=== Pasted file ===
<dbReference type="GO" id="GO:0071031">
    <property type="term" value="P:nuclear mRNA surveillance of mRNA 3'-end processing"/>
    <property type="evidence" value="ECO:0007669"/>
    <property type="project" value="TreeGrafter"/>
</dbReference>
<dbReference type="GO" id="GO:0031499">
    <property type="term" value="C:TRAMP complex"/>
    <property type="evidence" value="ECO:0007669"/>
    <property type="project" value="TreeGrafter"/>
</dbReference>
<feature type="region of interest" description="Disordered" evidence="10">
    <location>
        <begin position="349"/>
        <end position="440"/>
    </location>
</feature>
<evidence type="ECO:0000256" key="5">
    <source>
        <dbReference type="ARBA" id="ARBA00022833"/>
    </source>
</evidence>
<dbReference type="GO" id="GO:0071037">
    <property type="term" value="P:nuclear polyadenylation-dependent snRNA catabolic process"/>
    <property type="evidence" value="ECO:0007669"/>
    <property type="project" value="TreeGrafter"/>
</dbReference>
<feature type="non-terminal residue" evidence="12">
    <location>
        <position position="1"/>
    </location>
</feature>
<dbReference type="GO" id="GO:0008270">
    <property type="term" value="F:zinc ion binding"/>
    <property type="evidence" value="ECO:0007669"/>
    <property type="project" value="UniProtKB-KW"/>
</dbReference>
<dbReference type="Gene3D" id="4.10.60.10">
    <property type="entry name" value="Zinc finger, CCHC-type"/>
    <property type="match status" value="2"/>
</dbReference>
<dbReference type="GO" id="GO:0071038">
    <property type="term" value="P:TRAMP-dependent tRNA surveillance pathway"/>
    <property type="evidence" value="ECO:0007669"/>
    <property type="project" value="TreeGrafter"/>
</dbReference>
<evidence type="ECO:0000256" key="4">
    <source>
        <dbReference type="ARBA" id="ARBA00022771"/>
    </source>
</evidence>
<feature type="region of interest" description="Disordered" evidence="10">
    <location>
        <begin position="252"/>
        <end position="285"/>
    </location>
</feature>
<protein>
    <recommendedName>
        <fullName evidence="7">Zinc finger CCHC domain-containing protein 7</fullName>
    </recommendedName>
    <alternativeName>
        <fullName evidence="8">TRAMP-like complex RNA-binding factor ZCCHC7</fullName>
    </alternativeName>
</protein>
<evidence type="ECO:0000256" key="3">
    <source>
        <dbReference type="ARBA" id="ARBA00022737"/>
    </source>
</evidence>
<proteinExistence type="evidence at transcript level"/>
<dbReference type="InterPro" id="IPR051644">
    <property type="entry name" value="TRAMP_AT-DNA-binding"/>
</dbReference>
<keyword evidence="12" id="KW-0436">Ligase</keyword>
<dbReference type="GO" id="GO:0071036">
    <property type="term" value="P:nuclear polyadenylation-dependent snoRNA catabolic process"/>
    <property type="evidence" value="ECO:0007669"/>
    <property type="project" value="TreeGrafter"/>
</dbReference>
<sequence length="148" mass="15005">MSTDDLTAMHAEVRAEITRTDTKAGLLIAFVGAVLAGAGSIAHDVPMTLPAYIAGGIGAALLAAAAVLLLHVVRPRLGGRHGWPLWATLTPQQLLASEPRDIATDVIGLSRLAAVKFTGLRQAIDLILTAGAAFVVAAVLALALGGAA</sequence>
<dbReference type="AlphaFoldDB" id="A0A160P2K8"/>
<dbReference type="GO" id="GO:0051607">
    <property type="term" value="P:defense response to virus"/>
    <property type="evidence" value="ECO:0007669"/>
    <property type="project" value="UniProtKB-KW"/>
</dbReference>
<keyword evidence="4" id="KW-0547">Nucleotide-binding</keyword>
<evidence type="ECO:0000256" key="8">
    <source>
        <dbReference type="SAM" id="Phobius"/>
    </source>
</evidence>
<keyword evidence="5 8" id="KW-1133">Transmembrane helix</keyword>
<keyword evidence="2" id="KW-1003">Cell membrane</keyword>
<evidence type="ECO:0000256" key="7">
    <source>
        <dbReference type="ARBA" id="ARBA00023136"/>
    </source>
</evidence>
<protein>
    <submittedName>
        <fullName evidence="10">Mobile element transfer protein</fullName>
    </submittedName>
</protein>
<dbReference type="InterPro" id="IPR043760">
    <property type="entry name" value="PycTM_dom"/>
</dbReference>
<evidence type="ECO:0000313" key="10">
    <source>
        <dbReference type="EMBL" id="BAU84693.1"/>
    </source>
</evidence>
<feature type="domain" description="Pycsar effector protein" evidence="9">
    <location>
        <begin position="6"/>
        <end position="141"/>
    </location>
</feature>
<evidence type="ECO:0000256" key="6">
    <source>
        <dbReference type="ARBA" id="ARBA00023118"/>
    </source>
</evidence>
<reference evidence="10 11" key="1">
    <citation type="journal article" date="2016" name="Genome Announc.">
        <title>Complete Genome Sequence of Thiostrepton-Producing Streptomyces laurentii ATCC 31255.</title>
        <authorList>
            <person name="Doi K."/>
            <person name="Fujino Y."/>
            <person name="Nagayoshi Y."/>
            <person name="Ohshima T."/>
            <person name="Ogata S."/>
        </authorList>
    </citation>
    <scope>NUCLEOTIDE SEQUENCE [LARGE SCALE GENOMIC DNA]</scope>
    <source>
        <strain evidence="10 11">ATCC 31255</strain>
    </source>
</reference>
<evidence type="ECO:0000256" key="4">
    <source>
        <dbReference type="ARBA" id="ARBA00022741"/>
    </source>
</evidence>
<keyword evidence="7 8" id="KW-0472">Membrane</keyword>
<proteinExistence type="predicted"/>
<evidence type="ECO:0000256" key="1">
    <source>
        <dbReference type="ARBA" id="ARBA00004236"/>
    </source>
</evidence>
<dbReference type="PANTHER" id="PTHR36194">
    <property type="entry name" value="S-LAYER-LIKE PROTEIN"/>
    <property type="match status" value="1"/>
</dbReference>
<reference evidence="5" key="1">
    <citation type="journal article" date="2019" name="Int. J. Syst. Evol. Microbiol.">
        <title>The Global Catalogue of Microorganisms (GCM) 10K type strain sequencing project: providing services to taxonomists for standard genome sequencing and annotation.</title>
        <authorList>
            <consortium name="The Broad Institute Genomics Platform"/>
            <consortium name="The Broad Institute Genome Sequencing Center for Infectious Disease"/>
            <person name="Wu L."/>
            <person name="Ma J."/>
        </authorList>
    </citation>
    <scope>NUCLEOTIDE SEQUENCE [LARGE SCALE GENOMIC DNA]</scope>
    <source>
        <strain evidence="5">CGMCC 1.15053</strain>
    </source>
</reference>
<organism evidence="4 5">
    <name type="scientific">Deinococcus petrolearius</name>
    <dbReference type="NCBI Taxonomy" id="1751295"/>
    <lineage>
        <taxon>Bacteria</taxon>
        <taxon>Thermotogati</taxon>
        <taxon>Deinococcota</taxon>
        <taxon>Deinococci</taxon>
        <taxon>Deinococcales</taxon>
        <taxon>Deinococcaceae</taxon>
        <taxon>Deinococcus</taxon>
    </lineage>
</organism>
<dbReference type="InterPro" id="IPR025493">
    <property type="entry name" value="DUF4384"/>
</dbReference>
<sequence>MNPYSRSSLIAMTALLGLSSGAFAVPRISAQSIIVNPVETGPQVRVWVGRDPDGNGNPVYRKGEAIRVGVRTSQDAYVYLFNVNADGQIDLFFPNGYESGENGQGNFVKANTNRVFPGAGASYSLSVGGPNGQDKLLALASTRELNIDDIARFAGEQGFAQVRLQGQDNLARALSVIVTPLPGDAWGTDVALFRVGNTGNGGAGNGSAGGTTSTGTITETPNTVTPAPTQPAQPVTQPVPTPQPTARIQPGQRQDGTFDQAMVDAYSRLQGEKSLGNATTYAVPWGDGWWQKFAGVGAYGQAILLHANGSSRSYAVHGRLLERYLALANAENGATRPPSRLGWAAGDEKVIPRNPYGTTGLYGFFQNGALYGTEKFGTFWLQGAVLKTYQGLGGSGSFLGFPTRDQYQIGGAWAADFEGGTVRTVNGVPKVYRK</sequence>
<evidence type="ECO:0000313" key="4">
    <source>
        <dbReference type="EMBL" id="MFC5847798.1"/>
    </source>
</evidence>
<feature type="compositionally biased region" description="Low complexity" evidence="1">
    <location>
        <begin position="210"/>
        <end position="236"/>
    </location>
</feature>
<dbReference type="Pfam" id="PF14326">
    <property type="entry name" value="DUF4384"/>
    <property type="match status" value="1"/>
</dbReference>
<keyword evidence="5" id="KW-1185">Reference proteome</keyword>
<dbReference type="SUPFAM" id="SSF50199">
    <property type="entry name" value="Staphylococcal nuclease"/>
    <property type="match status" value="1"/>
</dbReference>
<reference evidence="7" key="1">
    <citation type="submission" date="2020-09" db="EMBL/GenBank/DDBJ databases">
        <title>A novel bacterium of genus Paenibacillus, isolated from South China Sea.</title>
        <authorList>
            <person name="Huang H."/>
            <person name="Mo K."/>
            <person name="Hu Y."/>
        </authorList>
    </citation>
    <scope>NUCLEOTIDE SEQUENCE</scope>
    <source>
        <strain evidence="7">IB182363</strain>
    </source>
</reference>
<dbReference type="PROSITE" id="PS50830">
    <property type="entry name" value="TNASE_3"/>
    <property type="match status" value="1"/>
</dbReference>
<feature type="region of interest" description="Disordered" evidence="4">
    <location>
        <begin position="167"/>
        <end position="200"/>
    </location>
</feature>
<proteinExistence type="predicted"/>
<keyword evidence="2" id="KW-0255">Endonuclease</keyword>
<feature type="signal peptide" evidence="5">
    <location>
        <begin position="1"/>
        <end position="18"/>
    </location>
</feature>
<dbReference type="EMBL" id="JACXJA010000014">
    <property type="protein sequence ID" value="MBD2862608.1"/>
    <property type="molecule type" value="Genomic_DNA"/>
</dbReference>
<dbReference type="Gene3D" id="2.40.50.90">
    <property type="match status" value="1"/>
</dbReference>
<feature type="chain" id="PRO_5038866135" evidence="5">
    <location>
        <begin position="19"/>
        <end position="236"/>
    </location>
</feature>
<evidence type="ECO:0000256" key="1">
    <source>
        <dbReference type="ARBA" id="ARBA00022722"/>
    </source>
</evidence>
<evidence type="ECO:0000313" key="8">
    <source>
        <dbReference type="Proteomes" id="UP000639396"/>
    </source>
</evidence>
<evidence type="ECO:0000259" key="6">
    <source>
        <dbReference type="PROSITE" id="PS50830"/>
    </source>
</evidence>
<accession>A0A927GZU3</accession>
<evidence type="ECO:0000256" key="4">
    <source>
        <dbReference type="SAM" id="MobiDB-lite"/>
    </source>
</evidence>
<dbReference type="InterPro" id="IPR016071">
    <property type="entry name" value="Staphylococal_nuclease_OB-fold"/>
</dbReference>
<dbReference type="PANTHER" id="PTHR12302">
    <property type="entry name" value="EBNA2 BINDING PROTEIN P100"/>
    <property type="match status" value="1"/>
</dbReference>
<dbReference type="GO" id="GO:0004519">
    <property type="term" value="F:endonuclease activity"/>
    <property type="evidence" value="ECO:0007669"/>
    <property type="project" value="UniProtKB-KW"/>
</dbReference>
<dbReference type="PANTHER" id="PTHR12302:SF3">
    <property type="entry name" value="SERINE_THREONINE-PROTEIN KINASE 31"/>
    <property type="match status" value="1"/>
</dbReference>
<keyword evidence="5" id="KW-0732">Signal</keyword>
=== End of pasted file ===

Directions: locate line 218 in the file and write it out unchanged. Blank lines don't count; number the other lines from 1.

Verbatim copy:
    <source>